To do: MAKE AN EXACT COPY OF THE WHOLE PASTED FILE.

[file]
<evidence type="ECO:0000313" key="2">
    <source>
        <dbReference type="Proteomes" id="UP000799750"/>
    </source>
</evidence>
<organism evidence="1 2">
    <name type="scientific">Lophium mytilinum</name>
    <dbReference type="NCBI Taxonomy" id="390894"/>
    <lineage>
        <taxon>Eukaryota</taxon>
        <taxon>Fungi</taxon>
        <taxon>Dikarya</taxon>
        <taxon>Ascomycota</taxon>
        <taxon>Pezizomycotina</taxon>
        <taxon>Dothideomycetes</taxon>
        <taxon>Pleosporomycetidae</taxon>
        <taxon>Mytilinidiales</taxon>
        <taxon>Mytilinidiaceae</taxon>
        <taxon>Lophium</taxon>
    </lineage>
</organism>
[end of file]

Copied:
<evidence type="ECO:0000313" key="2">
    <source>
        <dbReference type="Proteomes" id="UP000799750"/>
    </source>
</evidence>
<organism evidence="1 2">
    <name type="scientific">Lophium mytilinum</name>
    <dbReference type="NCBI Taxonomy" id="390894"/>
    <lineage>
        <taxon>Eukaryota</taxon>
        <taxon>Fungi</taxon>
        <taxon>Dikarya</taxon>
        <taxon>Ascomycota</taxon>
        <taxon>Pezizomycotina</taxon>
        <taxon>Dothideomycetes</taxon>
        <taxon>Pleosporomycetidae</taxon>
        <taxon>Mytilinidiales</taxon>
        <taxon>Mytilinidiaceae</taxon>
        <taxon>Lophium</taxon>
    </lineage>
</organism>